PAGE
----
The city of Ottawa continues to look toward the water when it comes to future development.
Discussions are ongoing about the city’s effort to extend the downtown to the waterfront, a plan that was put together in 2013 and approved the following year, but the interim time has been spent fine-tuning the project at the former Central School site and the surrounding area, which includes a harbor and amphitheater.
“I’m really excited,” said Mayor Bob Eschbach on Wednesday. “This is a wonderful plan but it takes the private investment as well as the public.”
It may soon pay off as the city has been working with CL Real Estate, the same company involved in the Jackson Street and Woolworth building projects, to bring the first portions of the plan to life.
Eschbach said the project will require the work of both the city and private developers.
“And they both depend on each other,” Eschbach said. “No one will spend millions to build unless there’s this wonderful attraction (referencing the harbor and amphitheater) and that can’t be built without private developments.”
CL Real Estate is particularly interested in parcels of land to the north of Central School site, which are currently listed on the waterfront master plan as being future “mixed-use development.”
A more formal design plan will likely be made public soon as the city also works on what sort of agreement it will make with the third-party developer to get development moving.
Until then, the area has already seen some interest from the Ottawa Y, which is considering a new facility at the former Central School track to the south of the Knights of Columbus, 401 W. Main St.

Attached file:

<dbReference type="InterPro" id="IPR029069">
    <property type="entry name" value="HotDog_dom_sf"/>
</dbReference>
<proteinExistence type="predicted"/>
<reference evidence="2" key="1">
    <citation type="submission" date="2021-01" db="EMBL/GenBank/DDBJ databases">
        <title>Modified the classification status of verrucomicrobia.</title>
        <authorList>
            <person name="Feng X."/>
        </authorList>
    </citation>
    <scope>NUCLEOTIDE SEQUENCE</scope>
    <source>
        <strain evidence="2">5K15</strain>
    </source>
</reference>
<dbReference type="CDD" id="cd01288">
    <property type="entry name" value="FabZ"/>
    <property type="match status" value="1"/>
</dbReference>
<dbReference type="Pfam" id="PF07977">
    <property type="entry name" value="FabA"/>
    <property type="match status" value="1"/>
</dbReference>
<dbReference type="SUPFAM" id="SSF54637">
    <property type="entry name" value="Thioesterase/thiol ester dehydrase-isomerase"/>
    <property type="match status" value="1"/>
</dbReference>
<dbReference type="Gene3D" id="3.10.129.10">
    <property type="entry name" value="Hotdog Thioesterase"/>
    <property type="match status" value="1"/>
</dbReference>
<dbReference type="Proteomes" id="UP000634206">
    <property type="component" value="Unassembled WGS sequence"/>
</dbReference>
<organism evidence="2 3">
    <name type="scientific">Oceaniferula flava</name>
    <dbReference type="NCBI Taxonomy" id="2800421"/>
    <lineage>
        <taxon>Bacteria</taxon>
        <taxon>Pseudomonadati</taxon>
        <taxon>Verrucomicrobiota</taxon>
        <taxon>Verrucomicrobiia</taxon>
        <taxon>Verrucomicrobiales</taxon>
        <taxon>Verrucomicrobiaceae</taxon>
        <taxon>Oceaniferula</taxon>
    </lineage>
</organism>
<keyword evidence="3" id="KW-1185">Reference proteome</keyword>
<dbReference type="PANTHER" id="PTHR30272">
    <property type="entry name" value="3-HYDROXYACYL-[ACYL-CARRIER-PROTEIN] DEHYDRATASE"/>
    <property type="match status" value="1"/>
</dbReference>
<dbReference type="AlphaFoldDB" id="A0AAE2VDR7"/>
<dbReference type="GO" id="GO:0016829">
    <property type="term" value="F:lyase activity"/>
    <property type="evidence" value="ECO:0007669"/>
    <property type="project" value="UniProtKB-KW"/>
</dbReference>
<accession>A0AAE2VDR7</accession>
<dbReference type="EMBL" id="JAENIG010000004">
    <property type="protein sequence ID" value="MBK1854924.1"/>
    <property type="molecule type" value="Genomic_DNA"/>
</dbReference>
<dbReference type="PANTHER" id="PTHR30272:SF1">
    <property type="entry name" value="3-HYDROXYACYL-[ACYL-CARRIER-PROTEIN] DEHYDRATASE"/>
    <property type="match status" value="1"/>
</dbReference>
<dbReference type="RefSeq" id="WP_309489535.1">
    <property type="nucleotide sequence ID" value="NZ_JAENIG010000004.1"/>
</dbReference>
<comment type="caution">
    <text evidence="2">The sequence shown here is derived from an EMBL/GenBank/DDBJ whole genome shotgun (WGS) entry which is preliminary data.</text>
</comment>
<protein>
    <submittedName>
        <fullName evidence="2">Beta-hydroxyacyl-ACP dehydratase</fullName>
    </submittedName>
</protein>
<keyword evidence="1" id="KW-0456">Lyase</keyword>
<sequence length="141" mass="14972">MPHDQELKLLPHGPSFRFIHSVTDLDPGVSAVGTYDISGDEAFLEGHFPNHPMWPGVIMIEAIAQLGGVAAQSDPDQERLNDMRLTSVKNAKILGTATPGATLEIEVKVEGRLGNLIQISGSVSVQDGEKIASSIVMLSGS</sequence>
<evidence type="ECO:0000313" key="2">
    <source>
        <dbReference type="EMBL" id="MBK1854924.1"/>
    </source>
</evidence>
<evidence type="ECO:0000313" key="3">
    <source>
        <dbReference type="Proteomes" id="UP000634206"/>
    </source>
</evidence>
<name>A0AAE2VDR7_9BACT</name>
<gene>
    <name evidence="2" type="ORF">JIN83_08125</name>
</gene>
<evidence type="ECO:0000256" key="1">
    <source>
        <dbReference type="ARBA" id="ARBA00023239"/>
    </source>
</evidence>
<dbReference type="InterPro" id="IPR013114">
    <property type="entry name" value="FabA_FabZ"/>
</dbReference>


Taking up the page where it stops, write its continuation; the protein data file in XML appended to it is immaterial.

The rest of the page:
Ottawa Y Executive Director Joe Capece previously told The Times that being a part of the city’s waterfront development plan was a key incentive of the new location and also fits in with the city’s desire of having a “community facility” west of the green space and harbor.
The project is expected to cost around $6 million in total, which includes digging out the harbor and raising the ground enough to avoid flooding concerns.
Decontamination work is also expected to be done just east of the Central School track.
The track was cleaned in the late 1990s after coal tar was likely deposited after the operations of a coal gasification plant decades ago, but the area to the east where the market street is planned will require cleanup.
Decontamination is expected to begin in the spring and continue into 2020.
Other components of the plan such as the conservatory, play area, northeastern hotel and restaurants remain potential future additions if the project is successful and generates increased interest in the area.
The specifics of the plan remain in flux as the city council determines the final specifications and cost-saving changes.
Eschbach said he looks forward to seeing future momentum on the project.
“It’s an economic development driver. It’s not just a pretty thing and something to enjoy,” Eschbach said. “To have that kind of investment is really important.”
“And it’s all a part of the revitalization of downtown and I think it’s an appreciation people are having for downtowns and to get away from the cookie-cutter,” he added.